Once discharged from hospital following my heart attack, I was gobsmacked by how physically frail I felt. Simply taking a shower meant a 20-minute lie down to recover. Just walking to the corner with my son, Ben, required me to clutch his arm for support. But it wasn’t only this new weakness that alarmed me. As a former distance runner, I felt suddenly afraid of any exertion that might bring on the horrific heart attack symptoms I’d so recently endured. That’s where cardiac rehabilitation (a 2-4 month supervised exercise and education program for heart patients) literally saved me. Cardiac rehab does indeed save lives. According to The American College of Cardiology (ACC):
“Women with coronary artery disease who completed a 12-week cardiac rehabilitation program were two-thirds less likely to die compared to those who were NOT referred to the program.
“In addition, the mortality benefits of this evidence-based program derived for patients with angina, or for those recovering from heart attack, coronary artery bypass graft or implanted stents appear to be much more striking in women than in men with the same condition.”
Yet despite the known evidence-based benefits of cardiac rehab for heart patients, participation rates are absolutely dismal – for many reasons. The most alarming reason is this one: a 2012 American Heart Association report suggested that doctors themselves are “a significant obstacle to cardiac rehabilitation participation”: only 20% of all eligible heart patients are referred by their physicians to cardiac rehab (1). We know this referral is critically important. As the ACC report explains, physician endorsement is one of the strongest predictors of full participation in cardiac rehabilitation. It’s also why Oregon cardiologist Dr. James Beckerman, in his book Heart To Start, is blunt in his assessment of those doctors who fail to refer their patients to cardiac rehab:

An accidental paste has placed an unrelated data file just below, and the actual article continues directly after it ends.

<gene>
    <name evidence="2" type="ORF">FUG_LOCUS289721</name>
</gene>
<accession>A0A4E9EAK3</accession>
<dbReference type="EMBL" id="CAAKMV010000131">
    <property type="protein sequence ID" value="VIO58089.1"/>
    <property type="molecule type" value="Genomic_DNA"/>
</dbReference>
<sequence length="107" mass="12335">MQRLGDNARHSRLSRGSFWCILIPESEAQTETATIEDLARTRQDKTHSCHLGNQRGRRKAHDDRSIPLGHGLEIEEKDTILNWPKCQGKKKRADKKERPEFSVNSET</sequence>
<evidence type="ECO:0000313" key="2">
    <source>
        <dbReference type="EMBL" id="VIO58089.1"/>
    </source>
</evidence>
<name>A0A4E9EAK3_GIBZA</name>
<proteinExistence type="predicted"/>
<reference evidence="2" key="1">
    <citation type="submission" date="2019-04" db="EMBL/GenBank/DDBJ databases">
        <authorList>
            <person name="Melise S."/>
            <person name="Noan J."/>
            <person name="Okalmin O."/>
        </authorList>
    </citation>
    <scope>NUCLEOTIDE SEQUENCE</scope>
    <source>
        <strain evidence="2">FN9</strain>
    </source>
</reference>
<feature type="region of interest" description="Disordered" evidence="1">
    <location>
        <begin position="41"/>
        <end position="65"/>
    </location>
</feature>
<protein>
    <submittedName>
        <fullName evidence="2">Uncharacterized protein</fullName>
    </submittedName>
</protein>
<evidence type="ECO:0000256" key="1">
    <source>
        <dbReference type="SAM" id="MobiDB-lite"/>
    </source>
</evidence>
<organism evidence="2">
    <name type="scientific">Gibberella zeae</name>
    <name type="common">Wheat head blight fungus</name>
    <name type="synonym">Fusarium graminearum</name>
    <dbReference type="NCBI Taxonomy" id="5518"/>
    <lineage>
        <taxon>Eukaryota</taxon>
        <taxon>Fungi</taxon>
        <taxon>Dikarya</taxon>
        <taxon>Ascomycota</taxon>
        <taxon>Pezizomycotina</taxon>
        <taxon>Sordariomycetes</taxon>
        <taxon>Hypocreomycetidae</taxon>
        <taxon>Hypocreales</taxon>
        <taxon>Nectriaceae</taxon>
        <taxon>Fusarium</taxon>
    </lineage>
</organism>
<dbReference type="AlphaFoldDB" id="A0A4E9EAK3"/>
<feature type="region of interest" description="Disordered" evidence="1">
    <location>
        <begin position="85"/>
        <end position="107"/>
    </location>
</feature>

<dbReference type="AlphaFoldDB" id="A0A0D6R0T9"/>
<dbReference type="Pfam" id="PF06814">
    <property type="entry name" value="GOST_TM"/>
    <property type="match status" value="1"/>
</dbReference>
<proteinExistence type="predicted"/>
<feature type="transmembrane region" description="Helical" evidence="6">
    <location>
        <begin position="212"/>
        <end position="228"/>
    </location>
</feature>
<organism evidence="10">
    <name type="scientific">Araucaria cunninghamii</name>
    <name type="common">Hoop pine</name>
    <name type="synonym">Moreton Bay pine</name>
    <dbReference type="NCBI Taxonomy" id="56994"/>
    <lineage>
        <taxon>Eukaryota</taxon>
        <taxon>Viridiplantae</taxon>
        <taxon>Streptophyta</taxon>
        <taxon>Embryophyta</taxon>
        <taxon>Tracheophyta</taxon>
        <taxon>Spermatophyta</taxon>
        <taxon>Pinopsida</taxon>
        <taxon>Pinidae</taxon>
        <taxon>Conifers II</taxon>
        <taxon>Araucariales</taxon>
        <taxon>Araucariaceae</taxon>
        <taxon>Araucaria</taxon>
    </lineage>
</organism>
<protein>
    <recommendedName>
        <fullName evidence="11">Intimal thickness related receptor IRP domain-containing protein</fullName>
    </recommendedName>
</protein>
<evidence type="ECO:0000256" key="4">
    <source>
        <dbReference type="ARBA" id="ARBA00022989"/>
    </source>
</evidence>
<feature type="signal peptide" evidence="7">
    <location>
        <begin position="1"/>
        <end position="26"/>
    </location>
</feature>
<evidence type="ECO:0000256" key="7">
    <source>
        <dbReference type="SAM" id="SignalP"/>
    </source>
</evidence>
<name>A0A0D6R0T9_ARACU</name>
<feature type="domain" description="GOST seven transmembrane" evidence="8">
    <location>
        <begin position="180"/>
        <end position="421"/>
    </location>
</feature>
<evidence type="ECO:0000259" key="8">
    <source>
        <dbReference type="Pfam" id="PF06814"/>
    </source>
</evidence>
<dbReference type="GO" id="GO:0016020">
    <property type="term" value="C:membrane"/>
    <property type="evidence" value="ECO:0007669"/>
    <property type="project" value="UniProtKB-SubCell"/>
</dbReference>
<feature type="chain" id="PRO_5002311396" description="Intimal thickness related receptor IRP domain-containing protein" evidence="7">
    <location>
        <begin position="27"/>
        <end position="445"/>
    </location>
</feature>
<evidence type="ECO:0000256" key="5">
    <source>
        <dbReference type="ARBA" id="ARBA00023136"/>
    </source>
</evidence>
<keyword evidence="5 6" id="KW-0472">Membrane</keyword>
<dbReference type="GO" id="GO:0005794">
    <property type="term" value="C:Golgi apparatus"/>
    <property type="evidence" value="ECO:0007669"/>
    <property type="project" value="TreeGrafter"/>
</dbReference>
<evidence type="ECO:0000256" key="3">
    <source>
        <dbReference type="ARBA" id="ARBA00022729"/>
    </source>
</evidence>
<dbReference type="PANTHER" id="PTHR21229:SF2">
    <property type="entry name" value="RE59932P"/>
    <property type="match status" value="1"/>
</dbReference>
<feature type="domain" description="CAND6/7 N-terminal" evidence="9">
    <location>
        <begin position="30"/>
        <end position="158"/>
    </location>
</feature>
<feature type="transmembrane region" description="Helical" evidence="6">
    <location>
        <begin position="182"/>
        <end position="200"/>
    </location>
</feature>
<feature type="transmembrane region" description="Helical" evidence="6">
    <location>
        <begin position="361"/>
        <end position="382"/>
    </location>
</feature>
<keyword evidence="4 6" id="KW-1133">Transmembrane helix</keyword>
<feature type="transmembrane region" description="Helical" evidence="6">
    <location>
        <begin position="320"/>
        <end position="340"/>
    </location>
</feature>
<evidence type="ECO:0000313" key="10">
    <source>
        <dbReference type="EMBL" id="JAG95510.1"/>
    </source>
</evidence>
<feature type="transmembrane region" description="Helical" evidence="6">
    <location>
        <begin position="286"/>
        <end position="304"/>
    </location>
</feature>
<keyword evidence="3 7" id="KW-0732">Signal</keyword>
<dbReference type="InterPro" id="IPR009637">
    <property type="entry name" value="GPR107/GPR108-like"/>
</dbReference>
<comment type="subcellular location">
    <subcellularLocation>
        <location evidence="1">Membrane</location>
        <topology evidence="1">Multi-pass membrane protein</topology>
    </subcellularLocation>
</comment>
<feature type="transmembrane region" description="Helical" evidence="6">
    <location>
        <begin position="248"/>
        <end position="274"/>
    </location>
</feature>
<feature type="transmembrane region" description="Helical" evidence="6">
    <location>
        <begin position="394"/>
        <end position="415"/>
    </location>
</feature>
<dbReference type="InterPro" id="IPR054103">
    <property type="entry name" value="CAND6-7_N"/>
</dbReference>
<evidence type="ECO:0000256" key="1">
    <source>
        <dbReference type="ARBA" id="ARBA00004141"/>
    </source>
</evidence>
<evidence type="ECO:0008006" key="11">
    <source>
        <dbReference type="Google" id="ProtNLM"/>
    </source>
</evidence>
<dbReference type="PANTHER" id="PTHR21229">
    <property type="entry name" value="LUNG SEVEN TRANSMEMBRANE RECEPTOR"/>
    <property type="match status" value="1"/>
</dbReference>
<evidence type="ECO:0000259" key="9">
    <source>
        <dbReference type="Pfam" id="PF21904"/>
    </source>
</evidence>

“It is bad medicine to withhold life-saving treatments, and many physicians are selling their patients short.”
Some researchers suggest that our physicians may simply be “unaware” that in current practice guidelines of all cardiovascular societies worldwide, cardiac rehabilitation for heart patients is a Class I recommendation (which means that a procedure/treatment should be performed/administered).
By comparison, as I’ve observed here, I’ve never heard of a cardiologist anywhere, at any time, ever who is “unaware“ of the routine prescription of DRUGS to every survivor of every possible cardiac event.
Yet even when informed doctors do prescribe a cardiac rehab program for their heart patients, we know that there are other obstacles, particularly for women, to both attendance and completion. See: Why aren’t women heart attack survivors showing up for cardiac rehab?
Cardiologist Dr. Gina Lundberg also wonders if perhaps even the name itself could be the culprit. Are the words cardiac “rehab” simply off-putting for some patients and their physicians?
For example, Dr. Gina (a Preventive Cardiologist & Clinical Director of the Emory Women’s Heart Center in Atlanta) tweeted this recently to me (@HeartSisters) and to Texas cardiologist and keen cardiac rehab proponent Dr. John Erwin III (@HeartOTXHeartMD):